A Five-Star Review of PREFECTURE D (4 Novellas) by Hideo Yokoyama
(First published in Japan in1998 and translated into English in 2019).
“Work will be work, home will be home.”
A Japanese cop’s directive.
I recommend this book to anyone interested in international mysteries. It’s an eye-opener.
These four novellas are linked by the ace Administrative Affairs officer Shinji Futawatari whose roles range from protagonist to a cameo pair of sharp eyes. To be sure, voices are raised, tempers rage and official hands slap faces, but that’s as far as police brutality goes.
Unlike North American or even the relatively placid UK police procedurals of the late 20th-century, these four novellas are stunningly non-provocative. If bloodshed and action occur, they do so off-stage. The author (a Japanese journalist) abjures our taste for sensationalism in crime to produce fiction ramped up with obsessive ratiocination, authentic sensory detail, exquisite attention to infuriatingly obscure clues, and the hop-skip-and-jump careers of everyone, not just those who fall under official scrutiny.
This short book is a great read to help you sleep, of course, but it’s also a fascinating lens into the norms of the Japanese police force (as represented here at the close of the 20th-century). North-American readers may well be stunned by the cultural protocols of polite deference and the centrality of the bureaucratic pyramid, whose pinnacle achieved by a lifetime of guarded action and personal diplomacy, guarantees an officer’s career as well as personal fulfillment.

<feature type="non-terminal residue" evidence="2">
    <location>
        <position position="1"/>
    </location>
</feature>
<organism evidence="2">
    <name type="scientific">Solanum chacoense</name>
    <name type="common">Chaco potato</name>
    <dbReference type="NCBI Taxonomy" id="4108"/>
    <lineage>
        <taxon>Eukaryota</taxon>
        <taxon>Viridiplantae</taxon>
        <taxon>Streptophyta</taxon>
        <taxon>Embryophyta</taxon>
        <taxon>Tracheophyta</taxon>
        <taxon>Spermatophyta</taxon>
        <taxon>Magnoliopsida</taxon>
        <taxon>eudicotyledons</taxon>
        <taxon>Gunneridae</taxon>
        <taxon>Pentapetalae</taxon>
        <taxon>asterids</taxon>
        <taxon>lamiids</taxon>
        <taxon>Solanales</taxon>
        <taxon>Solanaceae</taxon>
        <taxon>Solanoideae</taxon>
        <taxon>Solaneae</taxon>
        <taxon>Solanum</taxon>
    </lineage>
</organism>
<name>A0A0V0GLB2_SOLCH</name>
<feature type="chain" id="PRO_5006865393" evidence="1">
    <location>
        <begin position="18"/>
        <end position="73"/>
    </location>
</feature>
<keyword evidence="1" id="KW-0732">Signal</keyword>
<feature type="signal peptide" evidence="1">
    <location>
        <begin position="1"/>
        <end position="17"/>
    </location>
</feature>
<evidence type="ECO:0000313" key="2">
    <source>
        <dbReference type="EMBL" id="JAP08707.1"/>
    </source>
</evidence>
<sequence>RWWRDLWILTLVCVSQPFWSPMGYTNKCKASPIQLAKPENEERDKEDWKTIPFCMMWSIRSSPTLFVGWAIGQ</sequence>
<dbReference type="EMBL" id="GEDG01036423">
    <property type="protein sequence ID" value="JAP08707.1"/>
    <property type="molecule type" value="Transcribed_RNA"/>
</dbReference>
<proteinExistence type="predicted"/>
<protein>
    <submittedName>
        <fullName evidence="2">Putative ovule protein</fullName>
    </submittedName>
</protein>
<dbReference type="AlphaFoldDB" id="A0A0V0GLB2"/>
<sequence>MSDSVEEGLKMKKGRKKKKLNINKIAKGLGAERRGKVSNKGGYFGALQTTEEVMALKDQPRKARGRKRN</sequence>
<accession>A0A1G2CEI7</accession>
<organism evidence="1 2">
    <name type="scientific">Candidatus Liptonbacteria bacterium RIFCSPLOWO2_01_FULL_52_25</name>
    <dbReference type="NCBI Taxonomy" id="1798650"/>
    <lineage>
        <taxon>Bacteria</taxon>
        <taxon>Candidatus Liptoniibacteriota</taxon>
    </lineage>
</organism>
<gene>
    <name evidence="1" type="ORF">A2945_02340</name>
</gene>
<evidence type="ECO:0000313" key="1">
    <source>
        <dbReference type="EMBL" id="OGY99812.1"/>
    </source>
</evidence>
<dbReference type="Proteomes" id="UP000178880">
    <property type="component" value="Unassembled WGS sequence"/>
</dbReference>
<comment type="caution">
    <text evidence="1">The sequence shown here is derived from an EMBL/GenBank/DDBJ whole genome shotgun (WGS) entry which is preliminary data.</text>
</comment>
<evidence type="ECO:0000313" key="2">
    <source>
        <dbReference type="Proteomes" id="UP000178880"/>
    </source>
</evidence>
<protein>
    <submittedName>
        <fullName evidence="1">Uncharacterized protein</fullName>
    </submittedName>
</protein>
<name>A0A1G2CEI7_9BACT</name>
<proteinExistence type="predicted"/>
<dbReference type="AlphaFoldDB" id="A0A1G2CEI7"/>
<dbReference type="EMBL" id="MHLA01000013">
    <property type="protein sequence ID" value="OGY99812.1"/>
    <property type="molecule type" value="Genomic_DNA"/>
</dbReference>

Yes, crimes set the stage for these portraits of ambition realized or thwarted: a series of murder/rapes; a hit-and-run death; and several modes of official malfeasance. But nailing the perpetrator is not the primary objective. These finely detailed cases inevitably hinge on the imperiled careers of the investigators whose attempts to solve the mysteries assigned are hindered by various hurdles, including male chauvinism and frantic anxiety about falling behind age mates in achieved rank.